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If you are like me, your brain doesn’t shut off. It used to, and boy, do I miss those days. As Mr. Monk would say, “It’s a blessing…and a curse.” With this, I think deeply about things. This last year, I have been told more times than I wish that I overthink things. Even at my job,…
Yet, my goal is to understand and make sense of things; especially God. How can God be good when __________ (You fill in the blank).
This led me to request to review God Over Good.
As I mentioned, I want to make sense of God. I want things to make sense (and I think they should). Yet, I don’t understand things about God and I do not like that. Luke Norsworthy was extremely relatable. He is a great story teller (and includes humor). I could relate to his struggle with understanding God.
The biggest take away for me was asking myself, “What are my expectations of God?”–What happens when those expectations are not met? Honestly, I am still wrestling with that.
I did appreciate Luke’s connection back to Jesus-the answer lies with Jesus on the Cross. While this doesn’t settle a lot of my questions, I do appreciate Luke’s connection back to Jesus to answer tough questions.
With this said, I do not recommend this book. I hate to say this, but there are some heretical ideas in this book. I so want to recommend it, but one story in particular stands out (that could have been omitted). Luke Norsworthy shares a story about someone thinking God asked him to forgive him. Yes, take a moment and read this over. If God asked someone to forgive him, this implies God is not perfect and sins and therefore went against his own character, or God is infact not good and is evil. Either way, this is wrong. Norsworthy does mention that he isn’t sure if God asks for forgiveness or not, but why would you present such an idea and not even be sure?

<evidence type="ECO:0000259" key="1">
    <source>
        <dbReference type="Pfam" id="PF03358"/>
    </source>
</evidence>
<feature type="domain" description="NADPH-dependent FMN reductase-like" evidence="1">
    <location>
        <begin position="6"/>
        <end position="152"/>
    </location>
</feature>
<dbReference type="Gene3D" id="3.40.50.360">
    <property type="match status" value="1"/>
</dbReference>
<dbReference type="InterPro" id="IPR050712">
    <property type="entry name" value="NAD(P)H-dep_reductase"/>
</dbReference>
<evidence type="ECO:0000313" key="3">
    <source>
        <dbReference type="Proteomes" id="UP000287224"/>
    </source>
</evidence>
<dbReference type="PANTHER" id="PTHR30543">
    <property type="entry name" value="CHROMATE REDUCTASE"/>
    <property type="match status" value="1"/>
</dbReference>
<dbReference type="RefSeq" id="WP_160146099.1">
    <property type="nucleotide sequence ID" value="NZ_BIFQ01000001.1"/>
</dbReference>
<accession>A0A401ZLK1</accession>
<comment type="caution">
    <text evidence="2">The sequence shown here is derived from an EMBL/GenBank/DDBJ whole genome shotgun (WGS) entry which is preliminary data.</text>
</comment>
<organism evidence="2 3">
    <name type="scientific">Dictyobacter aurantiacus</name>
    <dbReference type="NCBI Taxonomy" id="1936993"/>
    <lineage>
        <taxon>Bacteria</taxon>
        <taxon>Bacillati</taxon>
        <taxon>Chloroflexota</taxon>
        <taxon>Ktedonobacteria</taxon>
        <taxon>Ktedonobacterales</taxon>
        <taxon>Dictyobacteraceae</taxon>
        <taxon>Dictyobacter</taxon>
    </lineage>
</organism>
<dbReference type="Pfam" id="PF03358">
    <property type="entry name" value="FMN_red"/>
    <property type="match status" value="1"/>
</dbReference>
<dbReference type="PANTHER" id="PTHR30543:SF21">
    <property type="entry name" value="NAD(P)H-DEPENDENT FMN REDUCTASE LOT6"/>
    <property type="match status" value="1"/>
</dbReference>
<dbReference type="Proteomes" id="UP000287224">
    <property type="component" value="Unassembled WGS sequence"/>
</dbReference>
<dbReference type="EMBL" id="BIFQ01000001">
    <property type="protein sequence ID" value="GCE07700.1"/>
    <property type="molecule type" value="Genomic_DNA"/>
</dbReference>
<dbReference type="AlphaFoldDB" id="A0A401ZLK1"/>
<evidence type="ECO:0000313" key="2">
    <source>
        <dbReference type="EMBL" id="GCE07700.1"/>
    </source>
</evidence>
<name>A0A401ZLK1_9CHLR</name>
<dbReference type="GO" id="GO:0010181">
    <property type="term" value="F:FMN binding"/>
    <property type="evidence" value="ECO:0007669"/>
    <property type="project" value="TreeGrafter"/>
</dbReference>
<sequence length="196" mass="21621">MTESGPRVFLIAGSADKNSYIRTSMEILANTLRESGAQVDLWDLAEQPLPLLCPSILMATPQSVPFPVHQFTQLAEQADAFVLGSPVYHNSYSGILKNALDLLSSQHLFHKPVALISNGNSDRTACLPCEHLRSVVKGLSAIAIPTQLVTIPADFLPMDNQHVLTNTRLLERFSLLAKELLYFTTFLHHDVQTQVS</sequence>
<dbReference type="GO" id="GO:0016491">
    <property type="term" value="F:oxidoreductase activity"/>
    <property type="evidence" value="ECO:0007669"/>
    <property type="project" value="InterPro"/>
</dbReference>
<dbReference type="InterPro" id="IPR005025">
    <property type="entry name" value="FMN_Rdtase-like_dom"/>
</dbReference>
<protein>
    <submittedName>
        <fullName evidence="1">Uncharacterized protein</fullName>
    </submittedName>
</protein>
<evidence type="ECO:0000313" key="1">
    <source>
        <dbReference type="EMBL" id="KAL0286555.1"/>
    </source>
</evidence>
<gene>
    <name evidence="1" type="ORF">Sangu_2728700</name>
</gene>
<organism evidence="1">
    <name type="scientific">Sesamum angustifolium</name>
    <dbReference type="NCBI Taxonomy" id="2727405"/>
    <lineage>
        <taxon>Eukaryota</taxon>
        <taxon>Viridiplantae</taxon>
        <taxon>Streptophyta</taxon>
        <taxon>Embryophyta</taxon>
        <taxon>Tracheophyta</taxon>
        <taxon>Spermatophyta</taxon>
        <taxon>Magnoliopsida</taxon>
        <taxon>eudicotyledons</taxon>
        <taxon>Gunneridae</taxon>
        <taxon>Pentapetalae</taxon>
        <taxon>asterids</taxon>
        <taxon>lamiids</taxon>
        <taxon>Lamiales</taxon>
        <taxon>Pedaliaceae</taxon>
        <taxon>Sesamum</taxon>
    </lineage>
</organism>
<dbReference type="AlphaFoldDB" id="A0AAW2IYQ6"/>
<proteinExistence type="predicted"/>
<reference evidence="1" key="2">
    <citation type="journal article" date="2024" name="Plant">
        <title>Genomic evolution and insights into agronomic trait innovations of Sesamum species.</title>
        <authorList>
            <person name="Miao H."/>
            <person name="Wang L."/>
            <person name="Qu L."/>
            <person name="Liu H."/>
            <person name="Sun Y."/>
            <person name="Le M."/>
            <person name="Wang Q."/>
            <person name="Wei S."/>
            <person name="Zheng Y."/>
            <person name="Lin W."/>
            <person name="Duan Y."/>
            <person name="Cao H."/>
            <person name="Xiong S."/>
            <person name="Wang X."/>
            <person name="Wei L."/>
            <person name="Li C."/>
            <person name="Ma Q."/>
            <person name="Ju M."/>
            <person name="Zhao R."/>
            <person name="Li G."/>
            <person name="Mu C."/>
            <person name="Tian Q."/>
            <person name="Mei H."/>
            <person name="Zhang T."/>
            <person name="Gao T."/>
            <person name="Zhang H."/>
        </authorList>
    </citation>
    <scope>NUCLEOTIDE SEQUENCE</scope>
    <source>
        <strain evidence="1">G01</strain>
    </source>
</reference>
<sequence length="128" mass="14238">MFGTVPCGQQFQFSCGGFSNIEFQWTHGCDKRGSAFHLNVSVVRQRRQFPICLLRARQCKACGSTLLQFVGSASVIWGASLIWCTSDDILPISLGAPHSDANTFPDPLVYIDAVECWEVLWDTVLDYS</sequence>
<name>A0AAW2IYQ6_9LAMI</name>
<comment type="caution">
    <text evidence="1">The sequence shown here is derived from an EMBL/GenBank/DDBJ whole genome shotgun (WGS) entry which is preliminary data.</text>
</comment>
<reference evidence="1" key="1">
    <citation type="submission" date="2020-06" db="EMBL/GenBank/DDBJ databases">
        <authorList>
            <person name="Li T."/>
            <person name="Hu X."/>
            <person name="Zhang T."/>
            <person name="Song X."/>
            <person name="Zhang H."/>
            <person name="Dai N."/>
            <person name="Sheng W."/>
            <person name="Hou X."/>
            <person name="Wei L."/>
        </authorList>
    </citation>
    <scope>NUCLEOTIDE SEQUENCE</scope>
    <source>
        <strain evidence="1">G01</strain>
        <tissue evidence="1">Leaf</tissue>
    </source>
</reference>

The whole book isn’t bad, but with the example mentioned above, it’s a pretty big one and one that I cannot pretend to gloss over. There are other concerns, too, but this one was the biggest issue for me.
Again, I love how relatable the author was for me and he did challenge me with my expectations of God–which I am thankful for. I am also thankful for the author’s vulnerability in discussing his own struggle with God. So many times people do not feel like they can confess their struggles in the Church, which is very sad.
All in all, I have to give this review a 1 star review due to the heretical idea presented in this book. I hate to do this, but it’s a pretty big issue (This review is based on a pre-release digital copy).